On Saturday, the Chinese government shook the internet corridors in China after demanding Apple to remove VPN software from the App Store, at least in the country.
Russian Federation is cracking down on software that allows users to view internet sites banned by the government.
According to Freedom House, the so-called Yarovaya's Law was presented as a package of "antiterrorist legislative amendments", but ultimately allows much greater access by the Russian government to individual user's data as well as undermining the security of encrypted communications.
Apple stock has been falling significantly in China over the past year, which many believe may have forced their hand in capitulating to the demand.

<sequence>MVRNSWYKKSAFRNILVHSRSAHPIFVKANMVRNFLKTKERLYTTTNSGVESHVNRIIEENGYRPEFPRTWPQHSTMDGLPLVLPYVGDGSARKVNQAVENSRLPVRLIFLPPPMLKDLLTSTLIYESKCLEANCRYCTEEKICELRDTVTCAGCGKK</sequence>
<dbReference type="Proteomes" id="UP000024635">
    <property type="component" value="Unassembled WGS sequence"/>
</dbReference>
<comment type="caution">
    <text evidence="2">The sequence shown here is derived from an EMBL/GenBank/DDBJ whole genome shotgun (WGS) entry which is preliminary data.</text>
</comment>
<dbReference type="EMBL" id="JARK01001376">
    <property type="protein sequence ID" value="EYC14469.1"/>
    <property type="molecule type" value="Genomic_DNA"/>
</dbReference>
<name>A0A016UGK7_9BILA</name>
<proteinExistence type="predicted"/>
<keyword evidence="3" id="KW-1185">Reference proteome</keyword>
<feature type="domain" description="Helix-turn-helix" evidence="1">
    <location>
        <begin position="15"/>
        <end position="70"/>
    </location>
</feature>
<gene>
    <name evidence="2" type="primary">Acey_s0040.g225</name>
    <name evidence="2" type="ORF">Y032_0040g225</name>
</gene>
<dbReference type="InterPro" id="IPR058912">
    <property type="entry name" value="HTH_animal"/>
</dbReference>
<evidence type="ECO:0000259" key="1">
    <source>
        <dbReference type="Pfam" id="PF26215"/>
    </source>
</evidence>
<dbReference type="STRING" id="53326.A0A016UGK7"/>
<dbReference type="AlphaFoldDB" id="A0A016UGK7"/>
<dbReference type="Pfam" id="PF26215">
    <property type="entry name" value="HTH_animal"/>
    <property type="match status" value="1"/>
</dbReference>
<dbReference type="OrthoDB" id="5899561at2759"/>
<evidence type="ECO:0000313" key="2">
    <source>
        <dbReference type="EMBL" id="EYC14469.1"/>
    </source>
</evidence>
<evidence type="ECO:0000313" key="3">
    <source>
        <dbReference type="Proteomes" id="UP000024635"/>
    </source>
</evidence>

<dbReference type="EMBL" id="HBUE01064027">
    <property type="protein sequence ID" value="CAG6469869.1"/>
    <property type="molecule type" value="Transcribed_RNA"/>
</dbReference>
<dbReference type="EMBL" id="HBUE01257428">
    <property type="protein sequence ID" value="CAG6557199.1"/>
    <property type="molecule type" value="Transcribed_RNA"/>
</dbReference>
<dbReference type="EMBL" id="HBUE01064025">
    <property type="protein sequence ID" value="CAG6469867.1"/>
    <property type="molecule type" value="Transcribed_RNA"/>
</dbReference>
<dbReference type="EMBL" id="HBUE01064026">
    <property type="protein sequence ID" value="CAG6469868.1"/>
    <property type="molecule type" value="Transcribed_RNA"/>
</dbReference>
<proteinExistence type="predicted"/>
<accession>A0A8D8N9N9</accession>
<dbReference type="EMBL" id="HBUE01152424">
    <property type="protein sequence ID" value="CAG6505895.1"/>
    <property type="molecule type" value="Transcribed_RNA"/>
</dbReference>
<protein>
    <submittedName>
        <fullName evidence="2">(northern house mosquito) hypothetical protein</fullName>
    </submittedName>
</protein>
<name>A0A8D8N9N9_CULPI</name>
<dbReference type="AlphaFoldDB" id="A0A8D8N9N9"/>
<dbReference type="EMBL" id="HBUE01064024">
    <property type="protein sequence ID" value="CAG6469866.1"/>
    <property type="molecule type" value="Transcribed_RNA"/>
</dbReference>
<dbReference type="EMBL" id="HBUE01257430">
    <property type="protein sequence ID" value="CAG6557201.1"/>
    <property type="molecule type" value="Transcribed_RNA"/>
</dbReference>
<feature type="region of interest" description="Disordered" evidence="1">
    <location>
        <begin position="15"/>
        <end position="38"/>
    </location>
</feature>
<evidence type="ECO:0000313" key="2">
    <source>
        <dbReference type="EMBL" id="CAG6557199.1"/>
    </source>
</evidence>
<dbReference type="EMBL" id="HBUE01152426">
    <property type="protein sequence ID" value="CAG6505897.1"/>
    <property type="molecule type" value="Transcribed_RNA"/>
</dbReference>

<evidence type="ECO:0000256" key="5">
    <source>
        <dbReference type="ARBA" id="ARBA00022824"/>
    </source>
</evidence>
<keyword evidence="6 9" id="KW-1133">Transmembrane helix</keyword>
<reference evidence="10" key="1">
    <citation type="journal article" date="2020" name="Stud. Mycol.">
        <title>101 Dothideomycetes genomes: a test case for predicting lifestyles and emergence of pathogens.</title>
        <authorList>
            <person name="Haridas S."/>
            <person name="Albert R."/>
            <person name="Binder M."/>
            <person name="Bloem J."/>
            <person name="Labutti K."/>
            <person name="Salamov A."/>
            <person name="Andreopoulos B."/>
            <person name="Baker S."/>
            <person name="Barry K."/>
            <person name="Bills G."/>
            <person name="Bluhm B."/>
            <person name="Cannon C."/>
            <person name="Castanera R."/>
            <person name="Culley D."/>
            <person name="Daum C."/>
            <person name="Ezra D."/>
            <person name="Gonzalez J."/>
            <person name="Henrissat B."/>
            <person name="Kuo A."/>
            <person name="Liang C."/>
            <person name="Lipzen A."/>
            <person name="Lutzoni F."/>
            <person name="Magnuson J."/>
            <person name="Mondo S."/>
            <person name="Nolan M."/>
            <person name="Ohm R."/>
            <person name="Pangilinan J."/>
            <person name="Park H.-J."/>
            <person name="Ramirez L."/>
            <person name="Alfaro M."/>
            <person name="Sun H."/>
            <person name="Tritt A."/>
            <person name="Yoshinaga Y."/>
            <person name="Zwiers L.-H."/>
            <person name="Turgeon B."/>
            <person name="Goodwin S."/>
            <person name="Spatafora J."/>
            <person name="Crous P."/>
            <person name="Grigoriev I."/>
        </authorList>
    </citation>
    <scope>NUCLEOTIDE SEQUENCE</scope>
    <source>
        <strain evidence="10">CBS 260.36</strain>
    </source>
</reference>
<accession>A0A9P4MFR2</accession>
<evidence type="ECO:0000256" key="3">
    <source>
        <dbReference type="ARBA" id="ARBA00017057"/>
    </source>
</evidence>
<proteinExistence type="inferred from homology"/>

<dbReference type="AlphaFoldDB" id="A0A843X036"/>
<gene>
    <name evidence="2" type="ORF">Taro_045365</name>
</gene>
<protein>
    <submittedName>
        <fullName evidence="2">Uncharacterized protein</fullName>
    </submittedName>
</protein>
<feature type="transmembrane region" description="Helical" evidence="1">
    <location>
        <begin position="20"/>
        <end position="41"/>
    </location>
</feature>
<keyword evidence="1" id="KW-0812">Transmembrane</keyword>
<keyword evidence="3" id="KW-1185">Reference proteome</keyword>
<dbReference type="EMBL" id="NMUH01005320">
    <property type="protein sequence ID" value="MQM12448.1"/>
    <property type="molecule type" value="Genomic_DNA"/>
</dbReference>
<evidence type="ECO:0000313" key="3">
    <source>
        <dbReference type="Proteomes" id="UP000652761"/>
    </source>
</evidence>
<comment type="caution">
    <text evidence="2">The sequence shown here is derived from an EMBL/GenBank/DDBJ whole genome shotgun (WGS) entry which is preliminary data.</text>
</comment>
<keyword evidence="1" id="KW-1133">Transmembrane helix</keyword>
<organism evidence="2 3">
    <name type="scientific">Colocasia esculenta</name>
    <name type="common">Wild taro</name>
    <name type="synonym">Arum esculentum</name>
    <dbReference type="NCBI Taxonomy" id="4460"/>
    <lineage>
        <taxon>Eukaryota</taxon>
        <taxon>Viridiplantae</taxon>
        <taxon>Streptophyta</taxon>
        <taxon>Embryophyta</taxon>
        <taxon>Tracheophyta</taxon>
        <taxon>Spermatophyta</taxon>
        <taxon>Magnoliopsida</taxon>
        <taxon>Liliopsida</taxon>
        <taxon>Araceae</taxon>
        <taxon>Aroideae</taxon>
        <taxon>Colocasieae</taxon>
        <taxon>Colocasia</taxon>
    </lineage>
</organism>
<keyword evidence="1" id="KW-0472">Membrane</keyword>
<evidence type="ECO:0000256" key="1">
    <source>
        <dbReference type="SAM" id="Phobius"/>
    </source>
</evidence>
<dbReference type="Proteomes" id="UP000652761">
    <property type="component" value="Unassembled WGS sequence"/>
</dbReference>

Reuters claims that Leonid Levin, the head of the Duma's information policy committee, claims the new law isn't meant to affect law-abiding Russian citizens, only people attempting to access "unlawful content".
Experts predict that Apple may soon fall out of the top 5 smartphone providers in China entirely.
Under the new law, online messaging services must block any user found to be spreading "illegal information" and ensure that all users are linked to a phone number. It has since been relaxed to include material that advocates "extremist" content.
Journalists and freedom of speech campaigners have hit out at the Kremlin as they believe president Putin is ridding Russian Federation of the last vestiges of freedom in a communist China-style crackdown which would have been seen in the Soviet Union if the internet had been in use.
Russian President Vladimir Putin leads a meeting of the presidential education council in the Kremlin in Moscow, Russia, Thursday, Jan. 21, 2016.
The bill also does not apply to corporate users if they need VPN services for their work.